FAQ
$ cat test.sh
#!/bin/bash
for i in 1 2 3 4; do
python -c "
for j in range($i):
print j
"
done

$ sh test.sh


1

1
2

1
2
3

The code behaves as I expect and want, but the de-denting of the
Python call is unattractive, especially unattractive the longer the
Python call becomes. I'd prefer something like:

$ cat test.sh
#!/bin/bash
for i in 1 2 3 4; do
python -c "
for j in range($i):
print j
"
done

But that yields:

$ sh test.sh
File "<string>", line 2
for j in range(1):
^
IndentationError: unexpected indent
File "<string>", line 2
for j in range(2):
^
IndentationError: unexpected indent
File "<string>", line 2
for j in range(3):
^
IndentationError: unexpected indent
File "<string>", line 2
for j in range(4):
^
IndentationError: unexpected indent

I realize I can create a "call_me.py" and do:

$ cat test.sh
#!/bin/bash
for i in 1 2 3 4; do
python call_me.py $i
done

but for various reasons I want a single script. Any alternatives?

Search Discussions

  • Chris Angelico at Jun 17, 2011 at 1:05 am

    On Fri, Jun 17, 2011 at 10:57 AM, Jason Friedman wrote:
    The code behaves as I expect and want, but the de-denting of the
    Python call is unattractive, especially unattractive the longer the
    Python call becomes. ?I'd prefer something like:
    #!/bin/bash
    for i in 1 2 3 4; do
    python -c "if True:
    for j in range($i):
    print j
    "
    done

    Untested, but it's a hack I've used in a few places. The if tells
    Python to expect an indent, and nobody cares if your first indent is
    two miles and the one after that is only another two spaces.

    ChrisA
  • Jason Friedman at Jun 18, 2011 at 5:13 am
    Thank you, everyone, for your suggestions. I'll try them all and
    decide which I like best.
  • Rusi at Jun 17, 2011 at 2:25 am

    On Jun 17, 6:05?am, Chris Angelico wrote:

    Python call becomes. ?I'd prefer something like:
    #!/bin/bash
    for i in 1 2 3 4; do
    ? python -c "if True:
    # comfortably indented python code

    Thanks. Nice!
  • Mg at Jun 17, 2011 at 8:58 am

    rusi wrote:
    On Jun 17, 6:05?am, Chris Angelico wrote:

    Python call becomes. ?I'd prefer something like:
    #!/bin/bash
    for i in 1 2 3 4; do
    ? python -c "if True:
    # comfortably indented python code

    Thanks. Nice!
    You can use bash here document feature, <<-, that strips heading tab
    characters but not spaces.


    #!/bin/bash

    for i in 1 2 3 4; do
    python /dev/stdin <<-EOF
    for i in range($i):
    print i # two tabs and four spaces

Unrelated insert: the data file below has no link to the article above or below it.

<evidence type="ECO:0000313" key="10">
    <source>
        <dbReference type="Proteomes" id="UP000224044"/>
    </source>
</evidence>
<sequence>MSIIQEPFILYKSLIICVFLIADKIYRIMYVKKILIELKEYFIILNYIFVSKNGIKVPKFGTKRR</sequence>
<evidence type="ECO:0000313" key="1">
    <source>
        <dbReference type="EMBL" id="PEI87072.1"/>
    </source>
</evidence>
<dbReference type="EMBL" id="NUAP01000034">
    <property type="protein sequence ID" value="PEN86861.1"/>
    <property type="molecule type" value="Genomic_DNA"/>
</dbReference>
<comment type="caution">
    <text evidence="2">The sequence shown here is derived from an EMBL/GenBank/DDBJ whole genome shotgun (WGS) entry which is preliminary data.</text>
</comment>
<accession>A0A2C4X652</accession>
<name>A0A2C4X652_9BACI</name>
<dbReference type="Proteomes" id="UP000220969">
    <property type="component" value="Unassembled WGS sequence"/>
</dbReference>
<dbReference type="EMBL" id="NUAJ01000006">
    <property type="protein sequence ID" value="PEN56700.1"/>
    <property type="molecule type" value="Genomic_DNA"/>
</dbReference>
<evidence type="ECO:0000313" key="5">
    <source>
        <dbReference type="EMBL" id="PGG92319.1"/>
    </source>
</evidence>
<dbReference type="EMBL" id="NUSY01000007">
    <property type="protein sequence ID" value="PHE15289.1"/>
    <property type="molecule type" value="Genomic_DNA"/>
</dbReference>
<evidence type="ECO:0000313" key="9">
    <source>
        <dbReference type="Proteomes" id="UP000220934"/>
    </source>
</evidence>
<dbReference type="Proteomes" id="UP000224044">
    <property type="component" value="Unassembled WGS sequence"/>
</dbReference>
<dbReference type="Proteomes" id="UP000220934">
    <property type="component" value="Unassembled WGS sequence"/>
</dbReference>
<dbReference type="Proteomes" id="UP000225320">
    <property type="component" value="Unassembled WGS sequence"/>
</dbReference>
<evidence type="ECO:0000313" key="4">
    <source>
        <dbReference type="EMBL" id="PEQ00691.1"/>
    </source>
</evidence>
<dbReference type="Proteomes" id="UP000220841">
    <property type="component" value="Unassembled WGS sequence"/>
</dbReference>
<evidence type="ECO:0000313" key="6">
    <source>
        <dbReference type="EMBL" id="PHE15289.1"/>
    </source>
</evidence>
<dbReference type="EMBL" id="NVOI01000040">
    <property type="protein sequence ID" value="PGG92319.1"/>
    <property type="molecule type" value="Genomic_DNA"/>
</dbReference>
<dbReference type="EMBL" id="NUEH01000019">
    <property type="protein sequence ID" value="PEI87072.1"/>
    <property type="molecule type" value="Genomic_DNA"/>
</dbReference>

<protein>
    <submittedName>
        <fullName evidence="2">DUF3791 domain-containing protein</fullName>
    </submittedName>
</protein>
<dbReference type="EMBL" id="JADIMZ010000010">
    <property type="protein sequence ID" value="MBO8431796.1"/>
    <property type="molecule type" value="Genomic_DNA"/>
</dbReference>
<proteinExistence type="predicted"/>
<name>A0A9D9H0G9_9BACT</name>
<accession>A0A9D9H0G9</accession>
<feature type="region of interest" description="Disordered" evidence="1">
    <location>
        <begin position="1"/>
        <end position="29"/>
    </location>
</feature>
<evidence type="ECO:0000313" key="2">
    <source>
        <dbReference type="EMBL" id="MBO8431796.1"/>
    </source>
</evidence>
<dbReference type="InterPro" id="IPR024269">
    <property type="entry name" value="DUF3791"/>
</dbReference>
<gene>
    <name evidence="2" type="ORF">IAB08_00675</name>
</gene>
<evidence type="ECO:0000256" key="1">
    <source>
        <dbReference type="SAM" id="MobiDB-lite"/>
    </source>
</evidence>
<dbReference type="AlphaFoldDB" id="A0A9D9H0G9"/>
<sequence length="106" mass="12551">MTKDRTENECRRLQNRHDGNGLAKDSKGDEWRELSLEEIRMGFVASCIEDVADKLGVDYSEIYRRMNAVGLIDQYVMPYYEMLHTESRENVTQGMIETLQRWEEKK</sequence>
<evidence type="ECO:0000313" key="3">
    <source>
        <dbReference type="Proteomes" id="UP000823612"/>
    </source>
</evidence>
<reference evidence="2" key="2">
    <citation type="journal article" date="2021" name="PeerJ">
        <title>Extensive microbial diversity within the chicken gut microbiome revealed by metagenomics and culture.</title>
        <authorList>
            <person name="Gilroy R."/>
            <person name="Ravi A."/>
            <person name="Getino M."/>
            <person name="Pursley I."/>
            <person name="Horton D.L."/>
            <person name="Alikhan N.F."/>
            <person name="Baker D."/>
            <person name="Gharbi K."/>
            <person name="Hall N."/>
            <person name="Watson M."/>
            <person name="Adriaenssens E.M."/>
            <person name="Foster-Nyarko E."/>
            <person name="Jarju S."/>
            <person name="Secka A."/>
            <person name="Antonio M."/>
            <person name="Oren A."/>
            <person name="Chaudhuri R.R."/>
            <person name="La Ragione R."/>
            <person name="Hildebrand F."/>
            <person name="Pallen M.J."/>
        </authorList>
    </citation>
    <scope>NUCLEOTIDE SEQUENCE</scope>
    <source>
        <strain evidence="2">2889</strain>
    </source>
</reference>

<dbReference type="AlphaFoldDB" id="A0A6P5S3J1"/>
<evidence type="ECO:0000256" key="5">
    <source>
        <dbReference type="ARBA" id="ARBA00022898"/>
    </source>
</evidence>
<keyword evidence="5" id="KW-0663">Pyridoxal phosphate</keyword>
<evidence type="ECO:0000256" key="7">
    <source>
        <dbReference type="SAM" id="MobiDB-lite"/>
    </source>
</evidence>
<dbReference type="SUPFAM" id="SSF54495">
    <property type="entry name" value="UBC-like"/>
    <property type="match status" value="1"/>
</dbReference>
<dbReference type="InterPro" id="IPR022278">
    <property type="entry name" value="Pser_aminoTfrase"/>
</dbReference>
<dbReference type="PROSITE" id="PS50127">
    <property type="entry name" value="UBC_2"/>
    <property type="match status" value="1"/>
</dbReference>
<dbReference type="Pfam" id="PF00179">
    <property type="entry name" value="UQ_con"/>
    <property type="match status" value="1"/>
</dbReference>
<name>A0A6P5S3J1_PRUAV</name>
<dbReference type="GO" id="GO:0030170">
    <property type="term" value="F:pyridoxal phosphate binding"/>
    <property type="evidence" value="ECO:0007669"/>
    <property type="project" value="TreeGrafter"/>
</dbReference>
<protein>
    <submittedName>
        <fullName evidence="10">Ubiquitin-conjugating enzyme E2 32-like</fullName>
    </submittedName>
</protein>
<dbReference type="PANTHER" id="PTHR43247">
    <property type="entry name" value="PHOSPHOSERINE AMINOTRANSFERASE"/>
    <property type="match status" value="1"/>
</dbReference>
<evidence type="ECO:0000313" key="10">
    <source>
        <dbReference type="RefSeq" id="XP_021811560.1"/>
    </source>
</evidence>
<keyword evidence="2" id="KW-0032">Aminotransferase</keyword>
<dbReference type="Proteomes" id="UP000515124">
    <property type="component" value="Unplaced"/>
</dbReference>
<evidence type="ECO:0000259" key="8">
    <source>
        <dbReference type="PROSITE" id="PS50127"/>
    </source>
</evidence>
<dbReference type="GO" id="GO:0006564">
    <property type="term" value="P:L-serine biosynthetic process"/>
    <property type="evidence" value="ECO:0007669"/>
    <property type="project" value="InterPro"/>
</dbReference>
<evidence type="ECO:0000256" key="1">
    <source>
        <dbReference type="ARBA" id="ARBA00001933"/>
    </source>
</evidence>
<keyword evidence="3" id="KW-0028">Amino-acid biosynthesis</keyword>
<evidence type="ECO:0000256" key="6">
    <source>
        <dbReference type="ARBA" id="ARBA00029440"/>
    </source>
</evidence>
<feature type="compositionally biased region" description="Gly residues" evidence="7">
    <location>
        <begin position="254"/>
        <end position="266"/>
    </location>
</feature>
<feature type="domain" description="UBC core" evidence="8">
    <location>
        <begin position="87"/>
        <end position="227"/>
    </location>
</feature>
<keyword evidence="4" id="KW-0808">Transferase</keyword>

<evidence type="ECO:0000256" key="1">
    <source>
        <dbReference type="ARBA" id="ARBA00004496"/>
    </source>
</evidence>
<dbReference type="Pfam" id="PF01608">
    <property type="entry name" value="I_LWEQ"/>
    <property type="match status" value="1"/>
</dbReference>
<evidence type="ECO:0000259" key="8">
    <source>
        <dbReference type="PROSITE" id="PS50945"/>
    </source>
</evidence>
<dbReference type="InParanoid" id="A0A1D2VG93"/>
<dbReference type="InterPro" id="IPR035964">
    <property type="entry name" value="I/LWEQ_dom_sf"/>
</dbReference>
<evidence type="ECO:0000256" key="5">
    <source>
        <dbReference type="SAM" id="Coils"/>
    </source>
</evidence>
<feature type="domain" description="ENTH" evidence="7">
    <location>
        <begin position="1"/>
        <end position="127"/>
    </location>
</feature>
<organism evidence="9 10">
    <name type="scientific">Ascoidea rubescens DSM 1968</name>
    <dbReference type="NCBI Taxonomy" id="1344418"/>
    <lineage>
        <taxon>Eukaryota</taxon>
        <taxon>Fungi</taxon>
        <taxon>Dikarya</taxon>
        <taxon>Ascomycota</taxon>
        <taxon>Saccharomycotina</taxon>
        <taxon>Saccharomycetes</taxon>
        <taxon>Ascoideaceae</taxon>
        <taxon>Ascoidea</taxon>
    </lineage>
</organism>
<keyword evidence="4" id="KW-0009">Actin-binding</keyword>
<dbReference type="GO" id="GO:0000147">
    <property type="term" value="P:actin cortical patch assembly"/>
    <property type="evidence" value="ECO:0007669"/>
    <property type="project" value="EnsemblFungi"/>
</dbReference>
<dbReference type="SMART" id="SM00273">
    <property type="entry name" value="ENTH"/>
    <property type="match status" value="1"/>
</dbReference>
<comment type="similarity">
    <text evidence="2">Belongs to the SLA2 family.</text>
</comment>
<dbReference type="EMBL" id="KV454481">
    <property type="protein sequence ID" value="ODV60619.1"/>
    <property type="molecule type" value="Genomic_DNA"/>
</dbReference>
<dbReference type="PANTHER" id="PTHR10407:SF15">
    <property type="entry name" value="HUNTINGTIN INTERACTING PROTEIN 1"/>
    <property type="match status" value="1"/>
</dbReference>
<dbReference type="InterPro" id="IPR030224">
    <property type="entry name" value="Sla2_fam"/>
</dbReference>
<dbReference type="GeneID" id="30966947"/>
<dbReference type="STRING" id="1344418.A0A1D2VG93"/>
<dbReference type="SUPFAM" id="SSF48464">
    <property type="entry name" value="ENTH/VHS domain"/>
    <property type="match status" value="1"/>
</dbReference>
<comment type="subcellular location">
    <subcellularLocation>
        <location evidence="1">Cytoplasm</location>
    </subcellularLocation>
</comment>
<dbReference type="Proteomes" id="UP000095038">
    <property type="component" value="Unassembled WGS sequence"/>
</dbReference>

EOF
    done

    Or alternatively you can use a temporary file:


    #!/bin/bash

    TEMPFILE=$(mktemp)
    trap 'rm -f $TEMPFILE' TERM INT

    cat > $TEMPFILE <<EOF
    import sys

    for i in range(int(sys.argv[1])):
    print i
    EOF

    for i in 1 2 3 4; do
    python $TEMPFILE $i
    done
  • Timo Lindemann at Jun 17, 2011 at 5:47 pm
    On Fri, 17 Jun 2011 00:57:25 +0000, Jason Friedman said:

    but for various reasons I want a single script. Any alternatives?
    you can use a here document like this:


    #! /bin/bash

    /usr/bin/python2 << EOPYTHON
    def hello():
    print("Hello, World");

    if __name__ == "__main__":
    hello();

    EOPYTHON
  • Hans Mulder at Jun 17, 2011 at 8:15 pm

    On 17/06/11 19:47:50, Timo Lindemann wrote:
    On Fri, 17 Jun 2011 00:57:25 +0000, Jason Friedman said:

    but for various reasons I want a single script. Any alternatives?
    you can use a here document like this:


    #! /bin/bash

    /usr/bin/python2<< EOPYTHON
    def hello():
    print("Hello, World");

    if __name__ == "__main__":
    hello();

    EOPYTHON
    That does not solve the problem as stated. The OP wants to call python
    inside a loop and he wants to indent things properly:

    #!/bin/bash

    for i in 1 2 3 4 5
    do
    python << EOPYTHON
    def hello():
    print("Hello, World");

    if __name__ == "__main__":
    hello();
    EOPYTHON
    done

    That doesn't work, because the EOPYTHON token is indented.

    If you put the EOPYTHON token flush left, it still doesn't work, because
    Python does not accept indentation on line 1:

    File "<stdin>", line 1
    def hello():
    ^
    IndentationError: unexpected indent


    For some ideas that may work, read the earlier posts in this thread.


    -- HansM
  • Timo Lindemann at Jun 17, 2011 at 8:43 pm

    On Fri, 17 Jun 2011 22:15:57 +0200, Hans Mulder said:
    On 17/06/11 19:47:50, Timo Lindemann wrote:
    On Fri, 17 Jun 2011 00:57:25 +0000, Jason Friedman said:


    but for various reasons I want a single script. Any alternatives?
    you can use a here document like this:
    That does not solve the problem as stated. The OP wants to call python
    inside a loop and he wants to indent things properly:
    so, wrap it inside a bash function like this:

    #! /bin/bash

    call_python() {
    /usr/bin/python2 << EOPYTHON
    def hello():
    print("Hello, World $1");

    if __name__ == "__main__":
    hello();

    EOPYTHON
    }

    for i in 1 2 3 4 5 6
    do
    call_python $i
    done

    That way, the indentation on is nicer; passing parameters to the script
    inside the heredoc might be mean if the parameters are formed
    difficultly, like, causing syntax errors if it's something like '"' or
    somesuch. Probably beside the point though.
    For some ideas that may work, read the earlier posts in this thread.
    maybe my news server doesn't fetch the whole thread. I didnt see any
    replies, and still don't except yours.

    Nice evenin'
    -T.

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postedJun 17, '11 at 12:57a
activeJun 18, '11 at 5:13a
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